Illustrator to SVG Misalignment

I apologize in advance for the long post…
I have a multi-variable issue that I am not sure how to resolve. Maybe someone here has some advice.
I have had a Glowforge for several months now and have been doing the basic engraving/cutting on wood and tile and whatnot; which has been awesome. Yesterday, I decided to take one of my electric guitars and replace all of the cavity covers and pick up rings with laser cut Walnut just to see how it would go.
My process was to take a piece off the guitar, align it as square as possible on my scanner and scan it at high res, then take that image into Adobe illustrator and trace the shape. I then added the screw holes and created radial gradients for the countersink for the screws.
1st off, I noticed that my scans were not 100% accurate in scale. They were very slightly off; which I do not think I can remedy. Any thoughts on this would be helpful.
Regardless, I forged ahead [pardon the pun] and did my work in illustrator. Everything was fine in illustrator until I went to export the SVG. In the SVG export, you can hit the little earth button to launch a web browser to view the SVG. I always do that to make sure I remembered to outline my fonts etc. When I did, I noticed that part of my paths had shifted positions. However, if I re-opened the saved SVG in Illustrator, it looks fine. When I upload to Glowforge, the shift in positions is noticeable as well. When I did the etch and cut, they were indeed out of alignment.
I have gone through many of the additional settings in the SVG dialog [not all] and it always seems to do the same thing. Ultimately, my cuts kind of worked because the wood is soft and the screws align themselves as they are screwed in. However, I would like to duplicate this project but with colored transparent acrylic which will pose a problem if the same misalignment occurs.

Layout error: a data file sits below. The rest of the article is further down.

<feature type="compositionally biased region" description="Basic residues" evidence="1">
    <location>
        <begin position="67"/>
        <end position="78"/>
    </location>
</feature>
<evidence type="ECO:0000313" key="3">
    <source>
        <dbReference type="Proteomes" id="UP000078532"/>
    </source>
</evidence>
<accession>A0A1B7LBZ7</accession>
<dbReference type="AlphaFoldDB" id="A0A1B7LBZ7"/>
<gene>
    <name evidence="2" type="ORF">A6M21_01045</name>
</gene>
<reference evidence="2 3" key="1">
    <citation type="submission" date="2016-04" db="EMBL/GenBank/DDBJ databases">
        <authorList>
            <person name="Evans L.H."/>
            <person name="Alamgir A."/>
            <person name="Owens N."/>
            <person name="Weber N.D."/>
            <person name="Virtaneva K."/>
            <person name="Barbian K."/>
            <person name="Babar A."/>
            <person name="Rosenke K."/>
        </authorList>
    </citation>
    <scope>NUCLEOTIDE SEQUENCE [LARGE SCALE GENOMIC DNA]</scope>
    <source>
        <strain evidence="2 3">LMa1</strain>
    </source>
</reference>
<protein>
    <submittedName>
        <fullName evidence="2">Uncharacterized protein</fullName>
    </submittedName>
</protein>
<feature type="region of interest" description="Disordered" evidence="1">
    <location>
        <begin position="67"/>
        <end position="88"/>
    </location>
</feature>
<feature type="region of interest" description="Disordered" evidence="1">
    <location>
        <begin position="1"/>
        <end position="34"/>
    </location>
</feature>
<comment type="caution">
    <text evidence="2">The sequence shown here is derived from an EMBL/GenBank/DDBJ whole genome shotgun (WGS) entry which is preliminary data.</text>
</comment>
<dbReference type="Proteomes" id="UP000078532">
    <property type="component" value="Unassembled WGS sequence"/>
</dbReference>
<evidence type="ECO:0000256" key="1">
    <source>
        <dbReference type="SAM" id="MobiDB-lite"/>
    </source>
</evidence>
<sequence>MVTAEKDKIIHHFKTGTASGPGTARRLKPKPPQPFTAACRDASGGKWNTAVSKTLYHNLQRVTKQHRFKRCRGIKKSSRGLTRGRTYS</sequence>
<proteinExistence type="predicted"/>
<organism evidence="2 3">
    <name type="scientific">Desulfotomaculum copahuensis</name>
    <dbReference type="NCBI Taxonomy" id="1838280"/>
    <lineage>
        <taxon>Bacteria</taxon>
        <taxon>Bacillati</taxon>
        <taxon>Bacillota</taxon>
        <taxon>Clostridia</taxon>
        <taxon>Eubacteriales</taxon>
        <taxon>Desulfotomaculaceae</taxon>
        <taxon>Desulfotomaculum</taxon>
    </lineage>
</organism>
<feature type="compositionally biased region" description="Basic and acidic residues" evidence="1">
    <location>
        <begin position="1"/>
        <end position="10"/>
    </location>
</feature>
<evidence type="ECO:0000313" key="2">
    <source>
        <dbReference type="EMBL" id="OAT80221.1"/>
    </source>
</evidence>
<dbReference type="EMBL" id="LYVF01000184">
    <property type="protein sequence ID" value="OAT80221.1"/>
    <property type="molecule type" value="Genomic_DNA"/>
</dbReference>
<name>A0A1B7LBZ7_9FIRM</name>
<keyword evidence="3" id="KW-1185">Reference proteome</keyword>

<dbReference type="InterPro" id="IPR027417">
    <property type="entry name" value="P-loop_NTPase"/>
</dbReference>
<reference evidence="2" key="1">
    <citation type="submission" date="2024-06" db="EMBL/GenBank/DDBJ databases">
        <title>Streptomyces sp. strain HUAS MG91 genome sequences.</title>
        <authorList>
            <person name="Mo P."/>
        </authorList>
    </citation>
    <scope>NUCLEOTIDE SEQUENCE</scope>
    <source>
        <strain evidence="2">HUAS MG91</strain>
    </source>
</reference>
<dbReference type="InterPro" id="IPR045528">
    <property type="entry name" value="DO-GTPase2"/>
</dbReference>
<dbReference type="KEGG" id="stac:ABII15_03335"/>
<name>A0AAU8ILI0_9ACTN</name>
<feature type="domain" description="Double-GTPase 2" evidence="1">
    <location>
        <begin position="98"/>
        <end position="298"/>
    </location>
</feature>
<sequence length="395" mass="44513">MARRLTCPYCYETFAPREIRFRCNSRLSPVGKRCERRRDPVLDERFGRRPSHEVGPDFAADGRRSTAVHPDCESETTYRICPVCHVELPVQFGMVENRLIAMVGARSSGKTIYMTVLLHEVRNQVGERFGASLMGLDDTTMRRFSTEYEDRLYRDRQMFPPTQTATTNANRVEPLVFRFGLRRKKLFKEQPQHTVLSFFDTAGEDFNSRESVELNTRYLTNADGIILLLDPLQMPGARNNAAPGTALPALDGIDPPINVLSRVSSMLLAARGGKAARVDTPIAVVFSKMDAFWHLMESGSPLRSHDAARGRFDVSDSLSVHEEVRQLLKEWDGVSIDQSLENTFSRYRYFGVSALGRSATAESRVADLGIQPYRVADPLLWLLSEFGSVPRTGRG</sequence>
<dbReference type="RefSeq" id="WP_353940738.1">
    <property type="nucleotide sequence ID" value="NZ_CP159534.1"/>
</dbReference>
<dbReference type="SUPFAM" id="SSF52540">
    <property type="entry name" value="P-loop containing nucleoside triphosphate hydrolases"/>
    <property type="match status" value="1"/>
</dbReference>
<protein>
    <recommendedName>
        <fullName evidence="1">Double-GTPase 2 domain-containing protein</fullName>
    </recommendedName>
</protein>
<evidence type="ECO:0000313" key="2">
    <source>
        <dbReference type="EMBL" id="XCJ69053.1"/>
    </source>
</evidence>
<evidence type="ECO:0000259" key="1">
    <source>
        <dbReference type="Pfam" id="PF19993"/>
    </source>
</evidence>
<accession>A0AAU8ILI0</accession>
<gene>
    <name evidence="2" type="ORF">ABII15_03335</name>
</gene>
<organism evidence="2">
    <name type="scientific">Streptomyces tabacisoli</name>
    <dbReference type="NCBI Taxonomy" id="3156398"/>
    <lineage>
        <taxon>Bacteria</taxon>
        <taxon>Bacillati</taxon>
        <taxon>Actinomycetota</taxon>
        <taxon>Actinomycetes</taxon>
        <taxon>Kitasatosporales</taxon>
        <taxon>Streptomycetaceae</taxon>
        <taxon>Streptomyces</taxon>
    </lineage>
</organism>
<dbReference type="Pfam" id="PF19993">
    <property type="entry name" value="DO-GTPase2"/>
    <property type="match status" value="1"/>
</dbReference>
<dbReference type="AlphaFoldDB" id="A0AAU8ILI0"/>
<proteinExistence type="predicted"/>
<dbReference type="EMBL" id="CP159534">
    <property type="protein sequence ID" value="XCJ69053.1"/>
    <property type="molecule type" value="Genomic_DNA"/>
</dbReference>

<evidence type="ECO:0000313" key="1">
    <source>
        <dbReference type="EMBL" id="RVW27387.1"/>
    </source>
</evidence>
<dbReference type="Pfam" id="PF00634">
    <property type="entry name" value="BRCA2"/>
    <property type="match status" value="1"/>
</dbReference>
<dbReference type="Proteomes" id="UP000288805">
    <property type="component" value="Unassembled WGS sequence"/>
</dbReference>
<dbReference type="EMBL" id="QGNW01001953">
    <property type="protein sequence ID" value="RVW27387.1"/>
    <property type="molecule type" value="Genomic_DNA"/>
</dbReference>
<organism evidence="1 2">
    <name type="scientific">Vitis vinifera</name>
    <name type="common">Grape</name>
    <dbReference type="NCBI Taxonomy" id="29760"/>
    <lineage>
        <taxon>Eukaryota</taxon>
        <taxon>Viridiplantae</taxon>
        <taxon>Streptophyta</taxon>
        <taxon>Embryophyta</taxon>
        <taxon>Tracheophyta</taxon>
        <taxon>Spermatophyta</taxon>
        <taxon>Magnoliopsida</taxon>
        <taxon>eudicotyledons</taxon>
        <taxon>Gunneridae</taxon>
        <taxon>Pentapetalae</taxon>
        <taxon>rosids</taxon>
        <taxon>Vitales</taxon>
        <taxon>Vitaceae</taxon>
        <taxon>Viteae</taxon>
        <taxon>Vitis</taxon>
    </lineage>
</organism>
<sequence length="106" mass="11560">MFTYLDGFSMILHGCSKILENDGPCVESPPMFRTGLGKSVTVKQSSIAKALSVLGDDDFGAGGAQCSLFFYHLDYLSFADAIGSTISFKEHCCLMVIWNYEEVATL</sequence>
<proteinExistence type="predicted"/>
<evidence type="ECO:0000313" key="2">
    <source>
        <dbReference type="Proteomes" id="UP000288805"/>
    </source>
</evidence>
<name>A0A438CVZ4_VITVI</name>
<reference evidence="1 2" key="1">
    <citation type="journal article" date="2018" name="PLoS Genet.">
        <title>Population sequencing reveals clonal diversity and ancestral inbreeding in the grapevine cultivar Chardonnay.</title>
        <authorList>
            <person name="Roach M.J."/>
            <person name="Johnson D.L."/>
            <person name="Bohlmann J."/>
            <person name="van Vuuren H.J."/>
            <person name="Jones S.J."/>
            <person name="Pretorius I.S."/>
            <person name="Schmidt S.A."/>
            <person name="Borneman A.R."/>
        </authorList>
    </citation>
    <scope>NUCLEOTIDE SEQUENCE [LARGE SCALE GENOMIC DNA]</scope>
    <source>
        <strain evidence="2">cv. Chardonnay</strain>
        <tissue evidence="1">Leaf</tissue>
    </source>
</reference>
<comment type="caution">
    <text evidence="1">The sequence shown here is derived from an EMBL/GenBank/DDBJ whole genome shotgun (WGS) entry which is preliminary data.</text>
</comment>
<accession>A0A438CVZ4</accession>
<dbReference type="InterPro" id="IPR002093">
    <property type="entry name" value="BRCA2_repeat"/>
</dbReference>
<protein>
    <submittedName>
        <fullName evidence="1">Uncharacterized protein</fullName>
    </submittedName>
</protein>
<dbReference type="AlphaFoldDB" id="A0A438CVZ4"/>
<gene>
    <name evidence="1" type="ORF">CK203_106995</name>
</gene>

This is the inital scan of my truss rod cover…

This is the Illustrator work to outline the cover and screw holes for cutting…

Final Artwork in Illustrator with gradients for counter sink [nicely lined up]…

Shift in paths during SVG preview…

Re-open same SVG in Illustrator and it looks fine…

Misalignment also in Glowforge UI…

My SVG settings…

Does anyone have any ideas or have you experienced this as well?
Like I said, It kind of worked but only because the wood was soft enough to allow the screws to re-align to the screw holes. I doubt that it will work with acrylic. Also, if anyone is using the same scanning technique to get the shape and noticed a slight scale issue, if you have suggests, that would be great as well.



1 Like

try these settings, and let me know if they solve your issue.


1 Like

Thanks for the quick response. I tried those settings and the SVG preview still does the same thing. The green screw hole paths still are shifting… :face_with_raised_eyebrow:

if you want to post the file, I can take a quick peek

1 Like

That is odd, (but you do definitely want to uncheck Responsive when you save the file. That can cause sizing issues.)

Can you post your AI file (zipped first) so we can play with it? There is something funny going on in AI

1 Like

Ha- I was just saving it out to see if anyone would like to see if the issue is replicated on their end :grin:

Here it is just before saving as SVG…
RG 470AH Truss Rod (116.9 KB)

thx!!! :wink:

Oh, BTW- I am Using Illustrator CC 2015



It’s wonder if that’s not a pixel perfect issue, since the gradient is a raster.